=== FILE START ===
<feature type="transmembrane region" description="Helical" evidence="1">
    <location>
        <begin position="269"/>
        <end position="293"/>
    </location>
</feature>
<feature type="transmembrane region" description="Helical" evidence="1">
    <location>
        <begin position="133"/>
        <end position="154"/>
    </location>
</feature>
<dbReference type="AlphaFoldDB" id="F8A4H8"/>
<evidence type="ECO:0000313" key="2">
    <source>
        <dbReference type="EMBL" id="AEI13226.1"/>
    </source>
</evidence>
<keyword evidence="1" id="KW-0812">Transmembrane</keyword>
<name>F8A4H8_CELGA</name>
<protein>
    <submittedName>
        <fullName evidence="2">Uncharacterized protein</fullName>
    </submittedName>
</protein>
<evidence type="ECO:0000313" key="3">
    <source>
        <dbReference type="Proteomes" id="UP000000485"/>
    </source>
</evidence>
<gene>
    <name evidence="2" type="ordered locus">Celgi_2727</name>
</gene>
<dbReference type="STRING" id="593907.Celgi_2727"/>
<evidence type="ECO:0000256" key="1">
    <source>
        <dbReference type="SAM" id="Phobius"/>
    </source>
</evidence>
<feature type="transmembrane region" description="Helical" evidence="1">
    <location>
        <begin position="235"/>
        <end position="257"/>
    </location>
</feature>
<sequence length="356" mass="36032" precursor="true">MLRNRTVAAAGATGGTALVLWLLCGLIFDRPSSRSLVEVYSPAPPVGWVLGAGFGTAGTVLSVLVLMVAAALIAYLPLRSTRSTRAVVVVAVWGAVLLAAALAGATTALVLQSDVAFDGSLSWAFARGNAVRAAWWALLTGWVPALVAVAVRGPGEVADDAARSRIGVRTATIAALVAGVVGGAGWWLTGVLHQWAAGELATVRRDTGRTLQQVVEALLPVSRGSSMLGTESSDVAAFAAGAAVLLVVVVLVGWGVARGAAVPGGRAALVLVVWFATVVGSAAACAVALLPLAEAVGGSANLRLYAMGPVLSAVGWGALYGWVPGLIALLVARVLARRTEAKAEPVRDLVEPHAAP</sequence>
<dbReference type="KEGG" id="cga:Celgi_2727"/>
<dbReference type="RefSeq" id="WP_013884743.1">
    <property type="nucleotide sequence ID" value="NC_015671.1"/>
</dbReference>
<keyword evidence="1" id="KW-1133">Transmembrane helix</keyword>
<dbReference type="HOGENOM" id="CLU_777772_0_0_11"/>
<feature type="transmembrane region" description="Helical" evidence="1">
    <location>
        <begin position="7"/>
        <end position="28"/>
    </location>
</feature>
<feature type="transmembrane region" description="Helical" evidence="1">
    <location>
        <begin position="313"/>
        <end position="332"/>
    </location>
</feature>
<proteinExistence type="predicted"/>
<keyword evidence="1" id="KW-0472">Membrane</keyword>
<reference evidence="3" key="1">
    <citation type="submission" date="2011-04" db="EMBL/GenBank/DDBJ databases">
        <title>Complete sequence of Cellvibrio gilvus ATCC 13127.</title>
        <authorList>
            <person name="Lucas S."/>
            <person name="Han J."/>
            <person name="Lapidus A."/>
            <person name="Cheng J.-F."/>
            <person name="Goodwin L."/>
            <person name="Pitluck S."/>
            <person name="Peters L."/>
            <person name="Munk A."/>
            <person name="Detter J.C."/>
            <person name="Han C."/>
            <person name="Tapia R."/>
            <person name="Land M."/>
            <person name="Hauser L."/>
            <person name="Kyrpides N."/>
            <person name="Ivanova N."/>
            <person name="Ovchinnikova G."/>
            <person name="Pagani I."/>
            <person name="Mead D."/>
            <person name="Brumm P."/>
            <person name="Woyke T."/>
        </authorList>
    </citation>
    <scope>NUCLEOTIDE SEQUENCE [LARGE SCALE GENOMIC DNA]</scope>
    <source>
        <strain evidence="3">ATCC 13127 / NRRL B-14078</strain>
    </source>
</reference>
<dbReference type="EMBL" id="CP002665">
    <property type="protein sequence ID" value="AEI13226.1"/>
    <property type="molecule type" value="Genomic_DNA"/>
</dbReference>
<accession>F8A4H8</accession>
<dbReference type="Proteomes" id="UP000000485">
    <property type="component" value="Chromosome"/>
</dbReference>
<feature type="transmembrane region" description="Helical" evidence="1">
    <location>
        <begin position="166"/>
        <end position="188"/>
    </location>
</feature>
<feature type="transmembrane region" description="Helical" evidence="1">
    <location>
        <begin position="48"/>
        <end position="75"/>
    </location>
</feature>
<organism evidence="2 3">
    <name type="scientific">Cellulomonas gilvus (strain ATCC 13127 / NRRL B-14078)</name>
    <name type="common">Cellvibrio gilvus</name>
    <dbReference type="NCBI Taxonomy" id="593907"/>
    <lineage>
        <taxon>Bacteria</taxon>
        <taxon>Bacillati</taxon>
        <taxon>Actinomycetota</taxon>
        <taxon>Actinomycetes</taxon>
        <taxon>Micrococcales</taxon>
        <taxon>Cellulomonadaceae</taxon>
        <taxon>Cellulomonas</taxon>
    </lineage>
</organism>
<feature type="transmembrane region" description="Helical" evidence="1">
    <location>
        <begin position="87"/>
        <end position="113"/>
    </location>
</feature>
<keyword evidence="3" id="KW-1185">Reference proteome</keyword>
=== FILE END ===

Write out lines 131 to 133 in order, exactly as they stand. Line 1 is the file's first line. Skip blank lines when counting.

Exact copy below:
</organism>
<feature type="transmembrane region" description="Helical" evidence="1">
    <location>